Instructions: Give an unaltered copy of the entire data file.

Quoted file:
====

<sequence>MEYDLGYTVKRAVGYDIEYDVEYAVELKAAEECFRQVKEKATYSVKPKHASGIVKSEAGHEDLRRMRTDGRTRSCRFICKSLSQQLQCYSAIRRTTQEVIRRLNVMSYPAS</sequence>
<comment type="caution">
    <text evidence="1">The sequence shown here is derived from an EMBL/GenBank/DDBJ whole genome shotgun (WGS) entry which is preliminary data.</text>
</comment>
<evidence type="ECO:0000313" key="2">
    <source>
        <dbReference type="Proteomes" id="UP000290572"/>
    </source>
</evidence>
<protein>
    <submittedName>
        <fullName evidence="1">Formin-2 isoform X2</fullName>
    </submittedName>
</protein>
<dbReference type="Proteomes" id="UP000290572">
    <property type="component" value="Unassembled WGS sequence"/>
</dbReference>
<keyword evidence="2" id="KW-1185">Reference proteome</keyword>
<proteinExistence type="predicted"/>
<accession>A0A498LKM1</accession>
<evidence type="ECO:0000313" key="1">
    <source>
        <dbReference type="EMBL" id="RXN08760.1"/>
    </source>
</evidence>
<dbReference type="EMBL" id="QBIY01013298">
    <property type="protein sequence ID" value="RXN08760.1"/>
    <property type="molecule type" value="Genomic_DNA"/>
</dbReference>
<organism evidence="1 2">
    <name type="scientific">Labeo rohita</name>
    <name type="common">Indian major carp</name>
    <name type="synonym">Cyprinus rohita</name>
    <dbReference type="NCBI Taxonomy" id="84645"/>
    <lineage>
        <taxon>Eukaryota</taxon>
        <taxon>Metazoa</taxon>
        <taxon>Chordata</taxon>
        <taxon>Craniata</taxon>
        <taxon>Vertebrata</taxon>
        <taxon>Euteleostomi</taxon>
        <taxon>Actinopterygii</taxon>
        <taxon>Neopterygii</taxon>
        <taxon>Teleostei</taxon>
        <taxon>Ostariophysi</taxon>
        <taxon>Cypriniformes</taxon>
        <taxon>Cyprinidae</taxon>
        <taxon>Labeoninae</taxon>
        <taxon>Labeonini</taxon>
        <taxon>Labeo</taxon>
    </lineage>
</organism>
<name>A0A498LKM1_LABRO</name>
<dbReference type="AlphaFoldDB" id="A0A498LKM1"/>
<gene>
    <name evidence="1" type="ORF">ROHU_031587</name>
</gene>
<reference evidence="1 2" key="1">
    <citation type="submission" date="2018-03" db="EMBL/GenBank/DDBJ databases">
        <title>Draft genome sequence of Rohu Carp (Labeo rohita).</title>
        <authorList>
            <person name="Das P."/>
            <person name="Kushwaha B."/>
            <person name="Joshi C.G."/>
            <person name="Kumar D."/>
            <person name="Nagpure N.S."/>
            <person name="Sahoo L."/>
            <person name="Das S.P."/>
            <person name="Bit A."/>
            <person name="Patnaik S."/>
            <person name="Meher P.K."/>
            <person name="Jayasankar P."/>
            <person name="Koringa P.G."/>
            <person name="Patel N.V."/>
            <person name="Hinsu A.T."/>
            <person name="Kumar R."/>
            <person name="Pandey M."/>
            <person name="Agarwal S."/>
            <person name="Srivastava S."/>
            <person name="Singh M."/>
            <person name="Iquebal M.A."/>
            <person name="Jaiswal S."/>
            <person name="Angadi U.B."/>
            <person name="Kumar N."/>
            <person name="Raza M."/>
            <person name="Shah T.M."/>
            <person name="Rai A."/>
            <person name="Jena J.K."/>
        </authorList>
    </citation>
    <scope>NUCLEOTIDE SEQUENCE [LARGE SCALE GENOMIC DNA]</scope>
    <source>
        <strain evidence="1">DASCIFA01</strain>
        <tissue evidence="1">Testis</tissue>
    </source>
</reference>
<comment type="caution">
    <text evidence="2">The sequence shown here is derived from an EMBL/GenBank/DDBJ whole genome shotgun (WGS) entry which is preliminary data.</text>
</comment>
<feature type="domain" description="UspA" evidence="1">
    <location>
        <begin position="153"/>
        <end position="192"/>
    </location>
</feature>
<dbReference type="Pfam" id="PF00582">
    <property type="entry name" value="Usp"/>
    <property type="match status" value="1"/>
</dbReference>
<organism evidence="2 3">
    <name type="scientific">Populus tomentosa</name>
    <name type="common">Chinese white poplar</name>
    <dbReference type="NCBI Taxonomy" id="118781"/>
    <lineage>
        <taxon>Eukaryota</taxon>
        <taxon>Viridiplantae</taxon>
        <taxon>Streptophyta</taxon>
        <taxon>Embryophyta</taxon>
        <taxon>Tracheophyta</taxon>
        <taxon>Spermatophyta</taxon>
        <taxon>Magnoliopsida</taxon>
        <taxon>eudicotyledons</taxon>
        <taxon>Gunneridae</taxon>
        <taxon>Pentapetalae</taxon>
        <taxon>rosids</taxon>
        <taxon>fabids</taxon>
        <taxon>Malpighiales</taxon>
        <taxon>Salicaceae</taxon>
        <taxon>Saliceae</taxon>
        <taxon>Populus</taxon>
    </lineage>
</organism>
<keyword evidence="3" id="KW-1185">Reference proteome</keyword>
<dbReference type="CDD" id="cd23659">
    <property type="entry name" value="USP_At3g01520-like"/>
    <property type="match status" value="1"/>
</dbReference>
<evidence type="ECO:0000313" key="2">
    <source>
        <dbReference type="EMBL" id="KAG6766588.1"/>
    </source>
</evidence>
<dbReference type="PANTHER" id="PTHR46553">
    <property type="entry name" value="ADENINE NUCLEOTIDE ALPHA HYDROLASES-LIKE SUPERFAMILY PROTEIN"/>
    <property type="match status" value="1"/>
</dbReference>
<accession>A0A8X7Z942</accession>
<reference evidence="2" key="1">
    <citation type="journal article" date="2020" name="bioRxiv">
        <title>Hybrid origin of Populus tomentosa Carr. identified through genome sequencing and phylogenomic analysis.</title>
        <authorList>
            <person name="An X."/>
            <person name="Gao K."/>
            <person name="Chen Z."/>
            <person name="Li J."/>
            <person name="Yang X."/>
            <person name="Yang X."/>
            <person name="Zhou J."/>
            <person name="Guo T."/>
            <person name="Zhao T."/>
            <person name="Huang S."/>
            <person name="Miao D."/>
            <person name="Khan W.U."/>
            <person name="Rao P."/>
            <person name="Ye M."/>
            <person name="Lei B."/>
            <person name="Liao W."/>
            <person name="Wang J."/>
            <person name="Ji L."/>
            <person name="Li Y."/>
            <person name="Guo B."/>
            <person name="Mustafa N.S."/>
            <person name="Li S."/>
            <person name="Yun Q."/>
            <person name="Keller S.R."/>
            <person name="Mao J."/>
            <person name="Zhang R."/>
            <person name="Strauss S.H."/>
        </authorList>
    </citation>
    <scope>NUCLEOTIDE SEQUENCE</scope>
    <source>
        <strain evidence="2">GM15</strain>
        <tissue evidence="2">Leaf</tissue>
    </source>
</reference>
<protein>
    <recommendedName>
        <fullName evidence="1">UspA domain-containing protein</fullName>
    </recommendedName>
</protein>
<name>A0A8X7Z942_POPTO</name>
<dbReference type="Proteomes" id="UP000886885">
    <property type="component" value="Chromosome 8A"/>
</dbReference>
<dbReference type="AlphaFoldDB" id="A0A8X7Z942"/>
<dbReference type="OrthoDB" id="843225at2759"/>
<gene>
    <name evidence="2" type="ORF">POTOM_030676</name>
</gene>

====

<sequence>MEYDLGYTVKRAVGYDIEYDVEYAVELKAAEECFRQVKEKATYSVKPKHASGIVKSEAGHEDLRRMRTDGRTRSCRFICKSLSQQLQCYSAIRRTTQEVIRRLNVMSYPAS</sequence>
<comment type="caution">
    <text evidence="1">The sequence shown here is derived from an EMBL/GenBank/DDBJ whole genome shotgun (WGS) entry which is preliminary data.</text>
</comment>
<evidence type="ECO:0000313" key="2">
    <source>
        <dbReference type="Proteomes" id="UP000290572"/>
    </source>
</evidence>
<protein>
    <submittedName>
        <fullName evidence="1">Formin-2 isoform X2</fullName>
    </submittedName>
</protein>
<dbReference type="Proteomes" id="UP000290572">
    <property type="component" value="Unassembled WGS sequence"/>
</dbReference>
<keyword evidence="2" id="KW-1185">Reference proteome</keyword>
<proteinExistence type="predicted"/>
<accession>A0A498LKM1</accession>
<evidence type="ECO:0000313" key="1">
    <source>
        <dbReference type="EMBL" id="RXN08760.1"/>
    </source>
</evidence>
<dbReference type="EMBL" id="QBIY01013298">
    <property type="protein sequence ID" value="RXN08760.1"/>
    <property type="molecule type" value="Genomic_DNA"/>
</dbReference>
<organism evidence="1 2">
    <name type="scientific">Labeo rohita</name>
    <name type="common">Indian major carp</name>
    <name type="synonym">Cyprinus rohita</name>
    <dbReference type="NCBI Taxonomy" id="84645"/>
    <lineage>
        <taxon>Eukaryota</taxon>
        <taxon>Metazoa</taxon>
        <taxon>Chordata</taxon>
        <taxon>Craniata</taxon>
        <taxon>Vertebrata</taxon>
        <taxon>Euteleostomi</taxon>
        <taxon>Actinopterygii</taxon>
        <taxon>Neopterygii</taxon>
        <taxon>Teleostei</taxon>
        <taxon>Ostariophysi</taxon>
        <taxon>Cypriniformes</taxon>
        <taxon>Cyprinidae</taxon>
        <taxon>Labeoninae</taxon>
        <taxon>Labeonini</taxon>
        <taxon>Labeo</taxon>
    </lineage>
</organism>
<name>A0A498LKM1_LABRO</name>
<dbReference type="AlphaFoldDB" id="A0A498LKM1"/>
<gene>
    <name evidence="1" type="ORF">ROHU_031587</name>
</gene>
<reference evidence="1 2" key="1">
    <citation type="submission" date="2018-03" db="EMBL/GenBank/DDBJ databases">
        <title>Draft genome sequence of Rohu Carp (Labeo rohita).</title>
        <authorList>
            <person name="Das P."/>
            <person name="Kushwaha B."/>
            <person name="Joshi C.G."/>
            <person name="Kumar D."/>
            <person name="Nagpure N.S."/>
            <person name="Sahoo L."/>
            <person name="Das S.P."/>
            <person name="Bit A."/>
            <person name="Patnaik S."/>
            <person name="Meher P.K."/>
            <person name="Jayasankar P."/>
            <person name="Koringa P.G."/>
            <person name="Patel N.V."/>
            <person name="Hinsu A.T."/>
            <person name="Kumar R."/>
            <person name="Pandey M."/>
            <person name="Agarwal S."/>
            <person name="Srivastava S."/>
            <person name="Singh M."/>
            <person name="Iquebal M.A."/>
            <person name="Jaiswal S."/>
            <person name="Angadi U.B."/>
            <person name="Kumar N."/>
            <person name="Raza M."/>
            <person name="Shah T.M."/>
            <person name="Rai A."/>
            <person name="Jena J.K."/>
        </authorList>
    </citation>
    <scope>NUCLEOTIDE SEQUENCE [LARGE SCALE GENOMIC DNA]</scope>
    <source>
        <strain evidence="1">DASCIFA01</strain>
        <tissue evidence="1">Testis</tissue>
    </source>
</reference>
<comment type="caution">
    <text evidence="2">The sequence shown here is derived from an EMBL/GenBank/DDBJ whole genome shotgun (WGS) entry which is preliminary data.</text>
</comment>
<feature type="domain" description="UspA" evidence="1">
    <location>
        <begin position="153"/>
        <end position="192"/>
    </location>
</feature>
<dbReference type="Pfam" id="PF00582">
    <property type="entry name" value="Usp"/>
    <property type="match status" value="1"/>
</dbReference>
<organism evidence="2 3">
    <name type="scientific">Populus tomentosa</name>
    <name type="common">Chinese white poplar</name>
    <dbReference type="NCBI Taxonomy" id="118781"/>
    <lineage>
        <taxon>Eukaryota</taxon>
        <taxon>Viridiplantae</taxon>
        <taxon>Streptophyta</taxon>
        <taxon>Embryophyta</taxon>
        <taxon>Tracheophyta</taxon>
        <taxon>Spermatophyta</taxon>
        <taxon>Magnoliopsida</taxon>
        <taxon>eudicotyledons</taxon>
        <taxon>Gunneridae</taxon>
        <taxon>Pentapetalae</taxon>
        <taxon>rosids</taxon>
        <taxon>fabids</taxon>
        <taxon>Malpighiales</taxon>
        <taxon>Salicaceae</taxon>
        <taxon>Saliceae</taxon>
        <taxon>Populus</taxon>
    </lineage>
</organism>
<keyword evidence="3" id="KW-1185">Reference proteome</keyword>
<dbReference type="CDD" id="cd23659">
    <property type="entry name" value="USP_At3g01520-like"/>
    <property type="match status" value="1"/>
</dbReference>
<evidence type="ECO:0000313" key="2">
    <source>
        <dbReference type="EMBL" id="KAG6766588.1"/>
    </source>
</evidence>
<dbReference type="PANTHER" id="PTHR46553">
    <property type="entry name" value="ADENINE NUCLEOTIDE ALPHA HYDROLASES-LIKE SUPERFAMILY PROTEIN"/>
    <property type="match status" value="1"/>
</dbReference>
<accession>A0A8X7Z942</accession>
<reference evidence="2" key="1">
    <citation type="journal article" date="2020" name="bioRxiv">
        <title>Hybrid origin of Populus tomentosa Carr. identified through genome sequencing and phylogenomic analysis.</title>
        <authorList>
            <person name="An X."/>
            <person name="Gao K."/>
            <person name="Chen Z."/>
            <person name="Li J."/>
            <person name="Yang X."/>
            <person name="Yang X."/>
            <person name="Zhou J."/>
            <person name="Guo T."/>
            <person name="Zhao T."/>
            <person name="Huang S."/>
            <person name="Miao D."/>
            <person name="Khan W.U."/>
            <person name="Rao P."/>
            <person name="Ye M."/>
            <person name="Lei B."/>
            <person name="Liao W."/>
            <person name="Wang J."/>
            <person name="Ji L."/>
            <person name="Li Y."/>
            <person name="Guo B."/>
            <person name="Mustafa N.S."/>
            <person name="Li S."/>
            <person name="Yun Q."/>
            <person name="Keller S.R."/>
            <person name="Mao J."/>
            <person name="Zhang R."/>
            <person name="Strauss S.H."/>
        </authorList>
    </citation>
    <scope>NUCLEOTIDE SEQUENCE</scope>
    <source>
        <strain evidence="2">GM15</strain>
        <tissue evidence="2">Leaf</tissue>
    </source>
</reference>
<protein>
    <recommendedName>
        <fullName evidence="1">UspA domain-containing protein</fullName>
    </recommendedName>
</protein>
<name>A0A8X7Z942_POPTO</name>
<dbReference type="Proteomes" id="UP000886885">
    <property type="component" value="Chromosome 8A"/>
</dbReference>
<dbReference type="AlphaFoldDB" id="A0A8X7Z942"/>
<dbReference type="OrthoDB" id="843225at2759"/>
<gene>
    <name evidence="2" type="ORF">POTOM_030676</name>
</gene>